But bad things happen to people that spend their lives indoors, too. Increased screen time has been correlated with mental health problems. Ditching real red meat for the ultra-processed food Klaus and his friends want us to eat will not help you or the planet.
How to remove a tick properly.
Proper tick removal makes a big difference. The sooner you remove ticks, the less time they have to burrow their heads in. I spent quite a bit of time in my twenties doing fieldwork throughout the South. I spent three months in one area that was so tick-infested I would sometimes have dozens of ticks on me at the end of the workday. This was despite Permanone-treated clothes and boots. However, I got really good at proper tick removal.
You have to make sure you pinch the tiny little head (not the big fat body!) with tweezers and then pull gently to get the whole head out. Don’t yank; the heads break off easily, and then you’re more likely to get all kinds of infections. Put the tick in a baggie afterward and look at it to make sure you got the whole head. Then squish it so it doesn’t bite anyone else. And do this every single day you spend time outdoors in a tick-infested area. Don’t let ticks hang out on you.
Out of many hundreds of tick bites, I only had one that spent more than a day on me, and that was because I was not peeing in the correct position outdoors. It sounds silly, but it’s a real problem. Not too many women work outdoors, so there’s not always good advice available about the correct peeing position. I think people just assume women squat, but if you squat, not only will you probably get pee on your work boots, but your rear end will be close enough to the ground for ticks to climb on.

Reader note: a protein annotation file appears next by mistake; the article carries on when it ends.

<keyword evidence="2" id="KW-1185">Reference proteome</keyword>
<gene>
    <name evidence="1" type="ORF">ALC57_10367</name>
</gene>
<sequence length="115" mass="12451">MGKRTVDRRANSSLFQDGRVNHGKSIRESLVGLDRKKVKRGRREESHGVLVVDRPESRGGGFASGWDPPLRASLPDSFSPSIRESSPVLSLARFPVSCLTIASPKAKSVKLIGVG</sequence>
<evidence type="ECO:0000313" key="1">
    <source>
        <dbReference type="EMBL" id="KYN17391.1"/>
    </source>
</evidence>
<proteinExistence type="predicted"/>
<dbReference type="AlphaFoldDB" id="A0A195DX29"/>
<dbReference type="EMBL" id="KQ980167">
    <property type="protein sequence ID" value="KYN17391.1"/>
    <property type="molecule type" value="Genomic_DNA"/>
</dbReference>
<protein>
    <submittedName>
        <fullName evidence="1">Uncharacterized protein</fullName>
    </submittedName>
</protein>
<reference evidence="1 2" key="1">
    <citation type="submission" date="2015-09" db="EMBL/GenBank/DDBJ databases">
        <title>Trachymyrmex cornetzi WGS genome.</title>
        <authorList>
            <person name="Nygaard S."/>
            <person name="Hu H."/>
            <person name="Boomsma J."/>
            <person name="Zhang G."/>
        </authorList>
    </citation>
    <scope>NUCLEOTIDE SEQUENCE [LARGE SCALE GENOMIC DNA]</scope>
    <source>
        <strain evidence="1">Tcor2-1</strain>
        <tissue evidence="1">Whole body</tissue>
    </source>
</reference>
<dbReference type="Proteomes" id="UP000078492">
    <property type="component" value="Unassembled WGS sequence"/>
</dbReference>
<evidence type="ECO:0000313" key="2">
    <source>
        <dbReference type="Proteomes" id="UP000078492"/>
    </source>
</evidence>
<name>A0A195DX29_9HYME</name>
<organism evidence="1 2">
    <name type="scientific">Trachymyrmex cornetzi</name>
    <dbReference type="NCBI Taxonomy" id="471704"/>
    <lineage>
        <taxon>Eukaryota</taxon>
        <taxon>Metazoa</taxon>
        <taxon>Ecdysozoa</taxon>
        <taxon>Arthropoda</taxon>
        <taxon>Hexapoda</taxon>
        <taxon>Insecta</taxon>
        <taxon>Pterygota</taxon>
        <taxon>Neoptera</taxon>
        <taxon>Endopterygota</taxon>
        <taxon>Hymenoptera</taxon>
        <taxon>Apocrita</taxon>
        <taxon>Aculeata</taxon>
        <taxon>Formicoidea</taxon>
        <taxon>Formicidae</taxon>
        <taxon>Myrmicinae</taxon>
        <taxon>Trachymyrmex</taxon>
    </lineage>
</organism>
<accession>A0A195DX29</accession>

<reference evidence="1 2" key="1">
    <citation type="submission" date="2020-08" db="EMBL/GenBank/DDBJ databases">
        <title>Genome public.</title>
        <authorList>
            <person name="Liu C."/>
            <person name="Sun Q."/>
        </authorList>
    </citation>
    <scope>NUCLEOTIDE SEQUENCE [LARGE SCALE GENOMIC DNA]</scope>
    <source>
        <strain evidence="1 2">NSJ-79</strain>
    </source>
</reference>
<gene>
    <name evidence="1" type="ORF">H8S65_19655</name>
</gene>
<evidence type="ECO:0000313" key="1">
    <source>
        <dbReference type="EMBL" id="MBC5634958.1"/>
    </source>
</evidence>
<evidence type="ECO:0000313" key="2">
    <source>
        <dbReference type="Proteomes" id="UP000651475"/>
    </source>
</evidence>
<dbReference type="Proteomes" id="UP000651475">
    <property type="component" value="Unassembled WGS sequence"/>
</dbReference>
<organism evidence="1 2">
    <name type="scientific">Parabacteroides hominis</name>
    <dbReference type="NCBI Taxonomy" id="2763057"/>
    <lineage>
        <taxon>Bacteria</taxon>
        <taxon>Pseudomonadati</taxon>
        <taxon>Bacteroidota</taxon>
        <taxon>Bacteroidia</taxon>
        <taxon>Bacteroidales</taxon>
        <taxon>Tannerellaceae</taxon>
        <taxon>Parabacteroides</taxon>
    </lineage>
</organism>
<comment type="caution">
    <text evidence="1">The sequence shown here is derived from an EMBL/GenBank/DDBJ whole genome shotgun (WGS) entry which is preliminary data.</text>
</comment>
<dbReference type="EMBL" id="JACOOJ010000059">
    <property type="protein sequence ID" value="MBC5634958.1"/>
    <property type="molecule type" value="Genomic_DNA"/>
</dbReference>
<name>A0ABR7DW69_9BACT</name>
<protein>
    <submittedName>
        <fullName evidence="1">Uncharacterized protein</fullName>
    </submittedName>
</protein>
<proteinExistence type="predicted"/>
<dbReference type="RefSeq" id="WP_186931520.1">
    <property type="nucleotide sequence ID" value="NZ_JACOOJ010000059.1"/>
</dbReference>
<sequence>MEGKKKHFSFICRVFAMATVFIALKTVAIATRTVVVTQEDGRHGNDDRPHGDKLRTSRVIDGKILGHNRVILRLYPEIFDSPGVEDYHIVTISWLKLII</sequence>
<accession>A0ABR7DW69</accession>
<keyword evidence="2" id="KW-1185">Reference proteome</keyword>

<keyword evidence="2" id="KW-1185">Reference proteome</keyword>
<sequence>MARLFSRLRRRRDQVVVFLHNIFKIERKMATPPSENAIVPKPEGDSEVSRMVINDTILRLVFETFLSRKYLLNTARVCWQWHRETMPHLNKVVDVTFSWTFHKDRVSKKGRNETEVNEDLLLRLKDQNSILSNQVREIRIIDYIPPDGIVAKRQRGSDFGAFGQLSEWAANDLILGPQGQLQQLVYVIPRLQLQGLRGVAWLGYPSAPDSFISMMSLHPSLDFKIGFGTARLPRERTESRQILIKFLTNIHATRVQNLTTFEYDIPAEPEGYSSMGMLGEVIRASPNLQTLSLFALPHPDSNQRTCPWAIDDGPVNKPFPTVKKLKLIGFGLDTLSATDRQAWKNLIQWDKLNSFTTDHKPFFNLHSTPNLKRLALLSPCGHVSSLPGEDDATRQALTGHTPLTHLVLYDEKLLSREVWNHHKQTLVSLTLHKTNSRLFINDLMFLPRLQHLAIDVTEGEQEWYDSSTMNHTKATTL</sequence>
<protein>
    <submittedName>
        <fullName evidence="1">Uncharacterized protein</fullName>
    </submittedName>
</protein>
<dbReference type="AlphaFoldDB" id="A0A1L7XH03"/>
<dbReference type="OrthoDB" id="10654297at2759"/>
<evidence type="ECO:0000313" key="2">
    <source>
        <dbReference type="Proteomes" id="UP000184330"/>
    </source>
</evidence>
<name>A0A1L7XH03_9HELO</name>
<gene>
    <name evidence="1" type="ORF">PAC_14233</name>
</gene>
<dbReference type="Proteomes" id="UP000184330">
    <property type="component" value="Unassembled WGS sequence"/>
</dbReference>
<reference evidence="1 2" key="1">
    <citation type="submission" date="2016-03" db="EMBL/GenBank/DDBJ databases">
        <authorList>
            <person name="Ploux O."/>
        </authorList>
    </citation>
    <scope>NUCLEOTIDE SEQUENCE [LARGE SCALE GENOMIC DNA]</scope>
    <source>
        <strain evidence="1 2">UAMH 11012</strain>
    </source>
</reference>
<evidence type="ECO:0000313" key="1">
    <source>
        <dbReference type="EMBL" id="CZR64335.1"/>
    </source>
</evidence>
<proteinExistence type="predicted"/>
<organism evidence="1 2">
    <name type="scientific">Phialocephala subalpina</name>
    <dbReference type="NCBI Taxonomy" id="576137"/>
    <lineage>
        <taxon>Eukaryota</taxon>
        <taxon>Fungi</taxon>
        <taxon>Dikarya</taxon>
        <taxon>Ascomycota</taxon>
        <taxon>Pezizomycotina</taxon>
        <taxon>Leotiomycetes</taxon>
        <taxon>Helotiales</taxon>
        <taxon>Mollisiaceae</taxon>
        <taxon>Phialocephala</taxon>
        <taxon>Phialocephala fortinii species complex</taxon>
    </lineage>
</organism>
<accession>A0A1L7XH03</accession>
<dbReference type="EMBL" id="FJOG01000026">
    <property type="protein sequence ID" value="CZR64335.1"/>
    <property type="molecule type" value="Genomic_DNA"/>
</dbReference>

Some women prefer to lean against trees because it helps avoid getting pee on your work boots. I used to do this until the time when I found a tick in a place I really didn’t want one. After that, I would hold onto a tree in front of me for support, but keep my butt in the breeze and away from any vegetation.
Does this make it easier for other people to see you peeing outdoors? Yes. But is it preferable to an awkwardly hard-to-see tick bite? Also yes.
Was alpha-Gal syndrome manmade to cause red meat allergies?
I don’t know if this was some kind of intentional release to get people to eat less meat; it wouldn’t surprise me, though there’s not any proof just yet. Right now, we should simply be aware of this condition without being fearful. If you’ve been finding yourself with bizarre allergic reactions, by all means, look into alpha-Gal syndrome. But the current fearmongering around this newest medical condition shouldn’t keep the rest of us from enjoying the foods and places that we love.
What do you think? Was alpha-Gal syndrome manmade to cause red meat allergies? How do you think people are developing this serious allergy seemingly out of thin air? Is it a conspiracy, all part of the climate change agenda? Is it a disease that has naturally evolved?
Let’s discuss it in the comments.